On the other hand, solidarists believe that there are universal human rights from natural law and humanitarian intervention should be allowed when these basic rights are violated. Vincent argues that Henry Shue’s three basic rights are shared by all human beings and humanitarian intervention is only acceptable when these basic rights are grossly violated, because too frequent interventions may lead to injustice (Vincent 1999:127). Andrew Hurrell (2003:36-40) goes even further and suggests possibility of moving towards a world society. Globalisation has changed international society into a denser network of shared institutions and practices within which social expectations of global justice are more securely established. In such society, states gain legitimacy in terms of bearers of duties and agents ‘for’ individuals.
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Although both pluralists and solidarists recognize possibilities of intervention whether it should be based on states’ agreement or basic rights, state practices seem to suggest that state sovereignty and national interest continue to be the predominant factors. Three early interventions in Uganda, East Pakistan and Cambodia show there was little support for the idea of humanitarian intervention. In each case, states used self-defence to justify interventions to prove their actions were not illegal, which reflected their perception of the illegitimacy of the idea of humanitarian intervention (Morris 1991, cited in Wheeler 1992:472-3). Later cases of Iraqi Kurds, Somalia and Rwanda do not differ greatly in a sense that they were characterised by states’ self-interest, media and public pressure, and attitudes against precedent-setting by stressing ‘extraordinary’ feature of each case (Morris and Wheeler 1996:160). In Bosnia and Kosovo, Western governments’ ‘casualty free’ operation in the fear of losing domestic public support overrode the humanitarian motives (Wheeler 2000:284).
Finally, English School points out that it is misleading to think the relations between state sovereignty and human rights only in terms of order versus justice. Order is important because it contains a moral value itself by providing a platform upon which minimum justice can be preserved. In other words, maintaining order is a preliminary condition for justice. It implies that a decision to intervene should consider the moral value of order and the potential consequences of disorder an intervention may bring about (Wheeler 1992:487). When an order is found unjust and states feel the need to change it through realization of justice, it should be done to the extent that the change does not jeopardize the order as a whole (Bull 1971:281).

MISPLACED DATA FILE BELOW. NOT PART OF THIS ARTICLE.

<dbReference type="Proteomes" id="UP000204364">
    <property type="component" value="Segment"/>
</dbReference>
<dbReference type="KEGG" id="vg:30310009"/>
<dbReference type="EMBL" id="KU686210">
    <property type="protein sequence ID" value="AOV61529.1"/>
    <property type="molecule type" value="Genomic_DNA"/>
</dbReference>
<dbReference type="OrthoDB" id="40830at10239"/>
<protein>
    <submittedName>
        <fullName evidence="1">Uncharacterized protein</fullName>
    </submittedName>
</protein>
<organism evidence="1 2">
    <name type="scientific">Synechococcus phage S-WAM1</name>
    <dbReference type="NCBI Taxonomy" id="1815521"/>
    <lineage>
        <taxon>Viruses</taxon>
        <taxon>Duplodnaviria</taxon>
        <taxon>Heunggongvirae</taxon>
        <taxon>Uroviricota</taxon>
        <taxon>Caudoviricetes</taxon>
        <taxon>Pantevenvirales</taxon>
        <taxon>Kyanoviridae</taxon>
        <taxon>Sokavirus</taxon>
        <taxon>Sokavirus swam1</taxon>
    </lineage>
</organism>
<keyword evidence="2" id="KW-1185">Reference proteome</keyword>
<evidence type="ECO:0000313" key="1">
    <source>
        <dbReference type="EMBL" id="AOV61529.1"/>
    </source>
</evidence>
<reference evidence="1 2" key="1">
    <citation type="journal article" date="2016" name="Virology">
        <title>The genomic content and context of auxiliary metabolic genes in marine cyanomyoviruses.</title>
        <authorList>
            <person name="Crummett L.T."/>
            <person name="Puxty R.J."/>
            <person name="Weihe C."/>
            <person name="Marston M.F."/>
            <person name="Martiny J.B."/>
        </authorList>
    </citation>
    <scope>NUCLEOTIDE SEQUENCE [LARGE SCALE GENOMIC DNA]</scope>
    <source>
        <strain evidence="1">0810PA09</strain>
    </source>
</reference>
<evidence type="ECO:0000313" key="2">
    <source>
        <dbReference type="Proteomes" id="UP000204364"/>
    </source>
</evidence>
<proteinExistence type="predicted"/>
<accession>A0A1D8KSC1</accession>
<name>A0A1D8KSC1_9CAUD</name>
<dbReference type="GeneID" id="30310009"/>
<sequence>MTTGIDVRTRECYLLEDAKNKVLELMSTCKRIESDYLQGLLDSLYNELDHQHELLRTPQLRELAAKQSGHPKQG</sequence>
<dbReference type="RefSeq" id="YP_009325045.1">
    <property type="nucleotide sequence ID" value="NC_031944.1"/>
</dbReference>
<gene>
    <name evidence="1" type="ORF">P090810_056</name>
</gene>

In addition, difficulty of humanitarian intervention may lie in the conflict between different notions of justice. For example, states regard protection of national interest as their first duty, which itself is a matter of justice. From this perspective, states juggle between their primary responsibility to protect national security and any wider moral obligations when deciding humanitarian intervention (Wheeler 1992:485). Therefore, it is difficult to assert either way whether humanitarian intervention achieves justice or causes disorder. Order and justice enter into a value system and they will always be considered by the parties concerned in relation to the merits of a particular case (Bull 1995:93).
Role of international relations can be summarized into three main functions in English School’s theory of international society: human rights as common interests of the society, binding force on states as a common set of rules, and achieving justice. With particular reference to international law and humanitarian intervention, it has been argued that there is growing recognition of and commitment to human rights as a common value among states. However, state practices have been relatively weak in terms of translating these ideals into reality. State sovereignty and non-intervention are still the basic principles of inter-state relations. By placing the entire discussion of state sovereignty and human rights within a larger context of order and justice, English School provides that these two concepts are not necessarily conflictual: order may be a preliminary condition for justice and an unjust order is not likely to sustain.